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Friday, June 06, 2008


The Berwick Research Institute Presents...

Alumni John Ewing's Virtual Street Corners. A public art project connecting street corners in Coolidge Corner and Dudley Square for two solid weeks of 24/7, real-time, interaction.


Virtual Street Corners is a digital media public art project by John Ewing, assisted by Minotte Romulus with design by Matey Odonkor. It was developed durning a Berwick Reserach Institute residency period and is being presented in collaboration with the Roxbury Film Festival.

From June 12 - June 21, 2008 (with an "opening" on June 18, from 4-7pm) the storefronts of Brookline Booksmith in Coolidge Corner, Brookline and Stash's Grill in Dudley Square, Roxbury will be transformed into large video screens, providing pedestrians of each neighborhood with a portal into one another's worlds. Running 24/7, life-size screen images and AV technology will enable real-time chat between residents of the two neighborhoods. Though only 2.4 miles apart and connected by the Route 66 bus, few people from either neighborhood ever visit the other. Using technology developed to bridge geographical distances, Virtual Street Corners instead traverses the social boundaries that separate two cultural and transportation hubs with important historical connections.

Some exchanges will be arranged - such as conversations among elected officials, youth groups, religious leaders and arts performances (including Ron Jones and Larry Tish of But the majority of the interactions will be left open to spontaneous conversations between passers-by and residents. Ewing hopes people will use Virtual Street Corners as an opportunity to share their personal experiences and reflections on their neighborhoods.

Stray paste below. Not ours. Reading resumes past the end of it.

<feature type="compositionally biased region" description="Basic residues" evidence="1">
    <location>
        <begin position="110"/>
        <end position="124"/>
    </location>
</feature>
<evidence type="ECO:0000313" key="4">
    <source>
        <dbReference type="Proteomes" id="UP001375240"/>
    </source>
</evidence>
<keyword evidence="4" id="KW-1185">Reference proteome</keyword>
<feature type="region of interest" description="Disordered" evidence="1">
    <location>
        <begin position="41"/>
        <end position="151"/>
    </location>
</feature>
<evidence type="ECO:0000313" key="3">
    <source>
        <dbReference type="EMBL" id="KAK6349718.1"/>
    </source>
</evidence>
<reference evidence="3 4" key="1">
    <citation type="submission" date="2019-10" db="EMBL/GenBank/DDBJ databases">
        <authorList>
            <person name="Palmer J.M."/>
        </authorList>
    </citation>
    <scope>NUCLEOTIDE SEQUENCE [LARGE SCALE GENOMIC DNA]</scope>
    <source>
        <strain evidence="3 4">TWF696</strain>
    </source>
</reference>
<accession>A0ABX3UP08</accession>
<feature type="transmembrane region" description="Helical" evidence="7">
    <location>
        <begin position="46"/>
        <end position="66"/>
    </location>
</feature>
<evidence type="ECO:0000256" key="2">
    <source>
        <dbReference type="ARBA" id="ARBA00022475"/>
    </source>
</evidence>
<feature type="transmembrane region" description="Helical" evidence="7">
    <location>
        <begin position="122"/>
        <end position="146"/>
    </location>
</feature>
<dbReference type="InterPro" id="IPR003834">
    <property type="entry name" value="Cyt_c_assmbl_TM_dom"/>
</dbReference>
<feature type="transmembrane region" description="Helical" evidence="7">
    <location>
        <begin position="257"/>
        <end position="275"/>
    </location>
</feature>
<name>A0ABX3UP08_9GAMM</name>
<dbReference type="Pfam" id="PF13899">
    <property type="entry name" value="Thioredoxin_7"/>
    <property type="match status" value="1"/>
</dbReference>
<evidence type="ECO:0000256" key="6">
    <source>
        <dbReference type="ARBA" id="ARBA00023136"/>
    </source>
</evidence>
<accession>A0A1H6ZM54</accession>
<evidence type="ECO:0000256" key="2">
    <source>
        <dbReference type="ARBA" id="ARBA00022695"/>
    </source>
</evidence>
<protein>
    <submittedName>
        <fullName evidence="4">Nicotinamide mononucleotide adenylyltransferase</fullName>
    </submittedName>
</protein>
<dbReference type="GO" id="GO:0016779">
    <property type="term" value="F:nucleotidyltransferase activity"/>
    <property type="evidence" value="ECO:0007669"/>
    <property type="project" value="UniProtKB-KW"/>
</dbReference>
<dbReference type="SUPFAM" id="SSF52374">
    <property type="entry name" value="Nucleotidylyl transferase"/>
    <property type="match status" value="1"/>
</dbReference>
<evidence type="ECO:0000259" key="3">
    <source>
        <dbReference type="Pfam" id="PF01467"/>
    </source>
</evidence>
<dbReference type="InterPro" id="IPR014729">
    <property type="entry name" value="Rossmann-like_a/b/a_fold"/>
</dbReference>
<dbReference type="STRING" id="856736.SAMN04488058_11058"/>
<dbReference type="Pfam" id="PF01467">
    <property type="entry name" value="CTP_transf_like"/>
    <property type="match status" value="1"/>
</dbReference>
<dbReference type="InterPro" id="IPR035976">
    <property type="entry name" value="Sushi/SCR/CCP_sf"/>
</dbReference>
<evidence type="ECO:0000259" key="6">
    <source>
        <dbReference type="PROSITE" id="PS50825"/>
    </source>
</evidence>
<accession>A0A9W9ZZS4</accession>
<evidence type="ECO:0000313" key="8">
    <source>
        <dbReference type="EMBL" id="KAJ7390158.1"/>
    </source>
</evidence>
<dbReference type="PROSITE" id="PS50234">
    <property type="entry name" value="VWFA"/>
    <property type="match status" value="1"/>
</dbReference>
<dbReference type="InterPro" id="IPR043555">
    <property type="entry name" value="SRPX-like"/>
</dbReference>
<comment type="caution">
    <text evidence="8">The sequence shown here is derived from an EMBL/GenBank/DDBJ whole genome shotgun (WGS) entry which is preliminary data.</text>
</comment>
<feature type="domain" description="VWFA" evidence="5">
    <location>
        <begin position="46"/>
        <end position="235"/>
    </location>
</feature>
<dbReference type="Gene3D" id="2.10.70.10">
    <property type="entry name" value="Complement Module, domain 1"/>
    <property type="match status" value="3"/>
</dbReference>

John Ewing is a digital media artist with a focus on public art that creates platforms for social dialogue. Local projects include Symphony of a City (which was covered by NPR, PBS, Art News and Fox TV among others-Boston Globe article attached). Symphony of a City portrayed Boston from 8 different perspectives by installing "headcams" on residents and projecting the resulting video footage 30 feet high on Boston City Hall and streaming it on the web. (

Virtual Street Corners was developed during a "Public Art Incubator" residency at The Berwick Research Institute, and supported by MIT Community Fund, Prudential Foundation and the Tomfohrde Foundation. Also thanks to ACT Roxbury and Councilor Chuck Turner.

A special thanks to Videre Conferencing for donating HD videoconferencing equipment; Volunteer Lawyers for the Arts and Brown Rudnick Berlack Israels LLP for legal advice;

Brookline Booksmith, Stash's Grill and Nuestra Comunidad for hosting the project.

Go to the opening if you can, or check it out over the next two weeks if you can't.
For more information or to schedule a more formal exchange on the Virtual Corner, contact John Ewing 857-719-4877, or

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